Discussion of Three Kinds of Propaganda
In previous articles, we distinguished three kinds of propaganda: first-order (totalitarian), second-order (crisis), and third-order (defensive).
Totalitarian propaganda occurs when government is controlled by a single political party and opposition parties are outlawed. In nineteenth and twentieth century West, the Soviet Union and Nazi Germany are outstanding examples of single-party states. Today, North Korea follows their examples. Revulsion toward the fascist agendas led, after 1945, some fascist states to tolerate opposition parties, while at the same time neutralizing the political effectiveness of those parties. Strong-man rule and dictatorial rule usually means that a state has only one effective political party - the ruling party. In such states, dictators are "elected" with nearly 100% mandates. Iran today fits this example. In totalitarian states, political dissent is persecuted. Therefore, "government" is synonymous with the governing political party.
In totalitarian society, no institutions or organizations, such as newspapers, can effectively oppose governmental policy. As a result, first-order propaganda is unopposed. Because it is unopposed, it is also open, direct, and effective. The propaganda is an essential and permanent feature of the state.
Crisis propaganda is often indirect and impermanent. The government uses propaganda to (try to) create a set of attitudes in citizens favorable to governmental policy or political party doctrine. The government hopes citizens will convince themselves to accept the policy or doctrine.
In nominally free societies, undergoing crisis, such as the United States and Britain in world wars I and II, public opposition to governmental policy and political doctrine can be expressed, but there are limits to its expression. For instance, a newspaper editorial might criticize a military strategy, but the newspaper would not be permitted to call for the defeat of its national military forces (which would be treason).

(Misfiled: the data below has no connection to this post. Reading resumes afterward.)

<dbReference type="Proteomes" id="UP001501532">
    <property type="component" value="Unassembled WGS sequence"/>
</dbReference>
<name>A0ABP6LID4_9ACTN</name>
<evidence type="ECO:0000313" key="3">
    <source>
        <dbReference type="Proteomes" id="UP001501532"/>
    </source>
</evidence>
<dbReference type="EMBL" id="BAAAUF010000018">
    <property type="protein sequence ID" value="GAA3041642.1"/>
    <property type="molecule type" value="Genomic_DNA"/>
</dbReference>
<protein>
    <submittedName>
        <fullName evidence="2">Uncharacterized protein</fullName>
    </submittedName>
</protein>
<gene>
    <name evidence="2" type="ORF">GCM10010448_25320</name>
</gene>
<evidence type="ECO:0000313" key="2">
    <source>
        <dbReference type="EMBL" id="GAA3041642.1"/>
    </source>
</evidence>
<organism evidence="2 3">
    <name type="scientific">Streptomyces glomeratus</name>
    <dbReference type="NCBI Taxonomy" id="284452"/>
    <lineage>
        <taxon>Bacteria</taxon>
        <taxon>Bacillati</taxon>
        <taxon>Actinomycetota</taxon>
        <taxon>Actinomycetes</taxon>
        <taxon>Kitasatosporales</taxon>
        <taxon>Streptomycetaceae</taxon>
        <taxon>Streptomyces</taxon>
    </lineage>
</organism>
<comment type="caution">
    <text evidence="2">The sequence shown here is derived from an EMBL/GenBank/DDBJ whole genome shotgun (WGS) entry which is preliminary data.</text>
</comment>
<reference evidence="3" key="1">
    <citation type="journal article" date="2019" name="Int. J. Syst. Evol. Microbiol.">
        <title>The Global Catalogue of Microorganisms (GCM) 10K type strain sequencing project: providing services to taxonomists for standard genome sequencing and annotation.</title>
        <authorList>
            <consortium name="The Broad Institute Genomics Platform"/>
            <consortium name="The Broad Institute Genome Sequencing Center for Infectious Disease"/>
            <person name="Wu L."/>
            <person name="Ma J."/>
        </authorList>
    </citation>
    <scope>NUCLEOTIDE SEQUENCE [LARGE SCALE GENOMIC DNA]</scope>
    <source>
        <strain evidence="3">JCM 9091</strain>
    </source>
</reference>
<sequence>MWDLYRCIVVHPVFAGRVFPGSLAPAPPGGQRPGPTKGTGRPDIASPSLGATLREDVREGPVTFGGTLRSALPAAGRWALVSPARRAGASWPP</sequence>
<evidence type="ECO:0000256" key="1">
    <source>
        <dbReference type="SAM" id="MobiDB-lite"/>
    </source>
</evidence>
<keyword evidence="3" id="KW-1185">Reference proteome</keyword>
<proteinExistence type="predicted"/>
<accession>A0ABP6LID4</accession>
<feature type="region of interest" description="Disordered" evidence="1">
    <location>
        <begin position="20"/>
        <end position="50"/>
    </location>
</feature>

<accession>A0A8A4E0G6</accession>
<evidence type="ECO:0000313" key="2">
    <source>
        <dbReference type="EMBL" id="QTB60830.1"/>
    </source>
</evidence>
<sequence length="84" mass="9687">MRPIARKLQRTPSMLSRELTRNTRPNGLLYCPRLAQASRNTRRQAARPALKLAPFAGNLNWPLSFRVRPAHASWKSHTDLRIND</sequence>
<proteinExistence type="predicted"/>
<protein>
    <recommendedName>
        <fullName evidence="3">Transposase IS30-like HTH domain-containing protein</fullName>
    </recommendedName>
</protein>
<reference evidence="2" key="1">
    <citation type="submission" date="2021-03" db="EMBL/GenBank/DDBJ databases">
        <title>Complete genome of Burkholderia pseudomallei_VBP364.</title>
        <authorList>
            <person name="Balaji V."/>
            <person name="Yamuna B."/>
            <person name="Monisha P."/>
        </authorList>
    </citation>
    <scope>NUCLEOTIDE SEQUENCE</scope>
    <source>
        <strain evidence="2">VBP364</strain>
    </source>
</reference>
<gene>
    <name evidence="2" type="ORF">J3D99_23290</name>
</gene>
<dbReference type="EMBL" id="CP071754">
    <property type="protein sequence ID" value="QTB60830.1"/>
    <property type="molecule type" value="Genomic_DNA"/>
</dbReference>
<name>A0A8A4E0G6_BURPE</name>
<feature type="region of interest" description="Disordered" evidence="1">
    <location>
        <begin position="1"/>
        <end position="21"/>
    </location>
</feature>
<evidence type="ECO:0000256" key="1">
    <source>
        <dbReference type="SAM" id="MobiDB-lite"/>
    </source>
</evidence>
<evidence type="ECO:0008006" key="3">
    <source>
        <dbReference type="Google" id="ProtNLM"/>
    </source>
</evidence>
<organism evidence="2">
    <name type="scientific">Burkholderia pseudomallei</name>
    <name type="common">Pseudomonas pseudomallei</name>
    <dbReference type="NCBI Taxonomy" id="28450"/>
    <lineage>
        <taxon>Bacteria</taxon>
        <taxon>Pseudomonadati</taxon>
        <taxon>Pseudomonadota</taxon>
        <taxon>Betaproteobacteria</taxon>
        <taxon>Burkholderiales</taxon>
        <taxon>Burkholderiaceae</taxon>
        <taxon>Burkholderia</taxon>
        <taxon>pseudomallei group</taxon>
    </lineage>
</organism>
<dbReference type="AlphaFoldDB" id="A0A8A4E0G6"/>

These attitudes are usually promoted by hidden psychological techniques. In a sense, second-order propaganda tries to trick the citizenry into adopting attitudes favorable to government policy or party doctrine. Calls for patriotism can be used to dampen dissent against war policies. Government warnings about espionage in the homeland might promote division among ethnic groups that inhibits joint political action against war policies. Claims that the enemy are demonic promote acceptance of governmental policies because our policies, though not perfect, are tolerable by comparison with the enemy's action. Britain engaged in such propaganda during the Napoleonic Wars. Britain and Germany used propaganda about enemy atrocities to justify war policies.
Defensive propaganda, our third kind of propaganda, occurs in a society with actively exercised freedoms of press, speech, and political association. Opposition can freely include calls for the dissolution of government. Free opposition to governmental policy and political doctrine deprives government and the governing party of the ability to coerce political beliefs openly.
Government officers of one party must engage in public discussion with their opponents about the merits of policy and doctrine. Whether or not government policy is meritorious, governments seek to obtain agreement with their policy by promoting an interpretation of events. This interpretation appears to meet the rules of public debate, but actually takes unfair advantage of the government's position to make the governmental interpretation seem more truthful than the interpretation of opponents. Put somewhat differently, using defensive propaganda, the government attempts to control the news, by managing what the news is.
A government might try to tilt interpretation in its favor by denying to political opponents the information the opponents need to refute the governmental interpretation. Documents containing damaging information might be designated, for example, "Classified Top Secret," on the grounds that public knowledge of it might compromise national military security.
Another common tactic of defensive propaganda is for governmental officials to blur the line between governmental and political activities. In the U.S., political attacks against a president of one party by opposing politicians situated in Congress might be met with a constitutional defense. For instance, calls for documents (that might reveal governmental officers were acting politically beyond their official duty) are met with refusals based on the Constitutional separation of governmental powers.
Defensive propaganda was common during the Vietnam War, after opposition to the war became well organized. The Defense Department and the Department of State, as well as the President's Executive Office directly, would release incomplete information relating to events and policy. If taken as the whole story, the incomplete information would lead the public to an interpretation of events favorable to governmental policy.